Mind Share vs. Market Share

Steven Hodson, regarding the iPhone/Google Voice affair:

It is amazing that Apple continues to do business in this heavy handed way and still get away with it. If Microsoft ever did anything like this the howls of outrage would be resonating through the tech world an the Department of Justice would be seeing its phones ringing off the hook.

This is no-longer about a computer manufacturer with a minor market share. We are talking about the iPhone here which is now one of the biggest powerhouses in the mobile computing space. It is at the point that if Apple sneezes everyone runs to grab the Kleenex.

To be clear (and judging from my email yesterday, I haven’t been clear), I think this decision stinks. But it’s bad because it erodes trust in the iPhone platform, not because it’s illegal. The iPhone’s actual market share of the total phone market remains relatively small. Antitrust regulators don’t measure mind share. Microsoft must play by different rules with Windows because Windows is a genuine monopoly. The iPhone isn’t even close to that. And in the meantime, acting like protectionist bastards is not illegal.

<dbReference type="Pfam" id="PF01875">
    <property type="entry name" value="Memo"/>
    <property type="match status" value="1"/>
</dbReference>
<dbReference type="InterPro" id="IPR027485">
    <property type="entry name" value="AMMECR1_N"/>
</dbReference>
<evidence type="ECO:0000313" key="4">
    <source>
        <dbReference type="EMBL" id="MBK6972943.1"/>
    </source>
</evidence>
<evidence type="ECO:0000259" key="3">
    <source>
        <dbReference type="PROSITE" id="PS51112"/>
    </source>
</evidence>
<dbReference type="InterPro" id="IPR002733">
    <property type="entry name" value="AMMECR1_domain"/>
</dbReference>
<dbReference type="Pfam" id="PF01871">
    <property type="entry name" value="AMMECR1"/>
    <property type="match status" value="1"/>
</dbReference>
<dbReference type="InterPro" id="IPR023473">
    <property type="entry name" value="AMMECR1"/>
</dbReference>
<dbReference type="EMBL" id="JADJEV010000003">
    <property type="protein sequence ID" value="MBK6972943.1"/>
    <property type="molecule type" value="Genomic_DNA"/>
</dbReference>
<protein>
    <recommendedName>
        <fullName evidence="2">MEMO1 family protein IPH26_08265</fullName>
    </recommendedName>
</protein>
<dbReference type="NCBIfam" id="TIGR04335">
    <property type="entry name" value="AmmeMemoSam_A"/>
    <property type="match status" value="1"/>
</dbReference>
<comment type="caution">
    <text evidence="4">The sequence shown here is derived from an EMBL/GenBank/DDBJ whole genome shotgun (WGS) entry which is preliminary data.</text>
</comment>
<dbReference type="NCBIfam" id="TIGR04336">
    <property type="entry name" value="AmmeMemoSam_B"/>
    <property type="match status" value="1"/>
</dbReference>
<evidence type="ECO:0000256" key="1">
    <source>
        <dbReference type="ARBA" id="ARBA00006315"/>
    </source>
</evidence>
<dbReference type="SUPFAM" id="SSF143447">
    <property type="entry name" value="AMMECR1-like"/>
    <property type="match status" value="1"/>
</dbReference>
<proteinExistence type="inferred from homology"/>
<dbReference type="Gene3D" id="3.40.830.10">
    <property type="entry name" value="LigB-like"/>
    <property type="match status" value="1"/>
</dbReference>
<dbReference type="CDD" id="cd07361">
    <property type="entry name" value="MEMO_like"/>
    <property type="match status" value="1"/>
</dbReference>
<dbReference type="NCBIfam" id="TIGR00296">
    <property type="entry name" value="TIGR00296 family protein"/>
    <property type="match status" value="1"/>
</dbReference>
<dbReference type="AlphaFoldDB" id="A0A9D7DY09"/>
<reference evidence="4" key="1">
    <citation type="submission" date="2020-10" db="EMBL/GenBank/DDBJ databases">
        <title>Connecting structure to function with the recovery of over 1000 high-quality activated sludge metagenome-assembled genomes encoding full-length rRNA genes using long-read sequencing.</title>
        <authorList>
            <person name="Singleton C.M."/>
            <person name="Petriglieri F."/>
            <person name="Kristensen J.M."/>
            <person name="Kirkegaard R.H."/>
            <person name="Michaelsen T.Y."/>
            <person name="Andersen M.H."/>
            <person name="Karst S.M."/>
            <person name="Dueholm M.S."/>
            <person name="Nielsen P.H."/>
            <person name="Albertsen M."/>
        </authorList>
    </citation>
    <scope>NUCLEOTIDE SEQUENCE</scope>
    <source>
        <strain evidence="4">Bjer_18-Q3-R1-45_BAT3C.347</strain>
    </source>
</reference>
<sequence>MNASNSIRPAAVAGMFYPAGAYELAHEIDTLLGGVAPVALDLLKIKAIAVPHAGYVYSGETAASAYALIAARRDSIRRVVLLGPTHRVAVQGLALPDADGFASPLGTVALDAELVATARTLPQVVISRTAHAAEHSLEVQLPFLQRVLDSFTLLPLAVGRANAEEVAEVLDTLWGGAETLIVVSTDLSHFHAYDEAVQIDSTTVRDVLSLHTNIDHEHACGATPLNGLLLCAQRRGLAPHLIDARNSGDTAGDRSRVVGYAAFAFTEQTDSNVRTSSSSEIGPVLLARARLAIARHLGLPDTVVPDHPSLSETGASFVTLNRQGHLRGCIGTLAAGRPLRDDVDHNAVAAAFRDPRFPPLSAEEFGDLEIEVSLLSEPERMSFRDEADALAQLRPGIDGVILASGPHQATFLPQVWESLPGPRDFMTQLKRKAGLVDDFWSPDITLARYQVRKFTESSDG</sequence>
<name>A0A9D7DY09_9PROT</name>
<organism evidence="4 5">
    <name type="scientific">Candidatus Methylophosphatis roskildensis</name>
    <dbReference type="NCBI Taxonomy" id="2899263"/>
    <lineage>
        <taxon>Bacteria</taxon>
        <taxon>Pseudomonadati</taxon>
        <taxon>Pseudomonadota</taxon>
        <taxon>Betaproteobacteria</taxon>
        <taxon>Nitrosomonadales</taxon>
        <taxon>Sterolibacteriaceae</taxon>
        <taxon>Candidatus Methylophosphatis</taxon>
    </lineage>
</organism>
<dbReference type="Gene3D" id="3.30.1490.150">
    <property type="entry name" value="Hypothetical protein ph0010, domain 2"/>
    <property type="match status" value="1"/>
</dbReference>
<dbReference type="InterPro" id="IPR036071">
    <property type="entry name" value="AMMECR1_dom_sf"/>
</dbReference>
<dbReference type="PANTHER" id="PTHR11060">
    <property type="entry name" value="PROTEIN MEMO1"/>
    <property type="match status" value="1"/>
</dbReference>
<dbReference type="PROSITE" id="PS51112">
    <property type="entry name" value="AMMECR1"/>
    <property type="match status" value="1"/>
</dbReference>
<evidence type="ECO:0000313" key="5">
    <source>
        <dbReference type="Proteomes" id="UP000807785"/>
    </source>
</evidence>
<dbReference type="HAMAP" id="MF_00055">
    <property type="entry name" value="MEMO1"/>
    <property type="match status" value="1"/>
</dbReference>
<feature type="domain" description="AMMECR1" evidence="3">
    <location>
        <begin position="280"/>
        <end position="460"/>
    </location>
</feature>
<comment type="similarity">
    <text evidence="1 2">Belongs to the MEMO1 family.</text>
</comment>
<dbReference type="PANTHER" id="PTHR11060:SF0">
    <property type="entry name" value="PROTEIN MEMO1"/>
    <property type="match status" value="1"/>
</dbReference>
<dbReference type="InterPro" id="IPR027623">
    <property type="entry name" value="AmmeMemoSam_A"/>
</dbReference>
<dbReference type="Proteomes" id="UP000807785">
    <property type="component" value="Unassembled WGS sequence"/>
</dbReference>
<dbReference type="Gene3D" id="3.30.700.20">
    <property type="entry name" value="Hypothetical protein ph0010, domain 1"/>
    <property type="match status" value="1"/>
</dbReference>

(I do think it’s the case, though, that if the iPhone eventually garners a monopoly-sized market share, that the current App Store model will be unsustainable. But I think the current App Store model will prove itself unsustainable in the market long before the iPhone reaches monopoly-size market share. It’s already bursting at the seams.)

Wednesday, 29 July 2009

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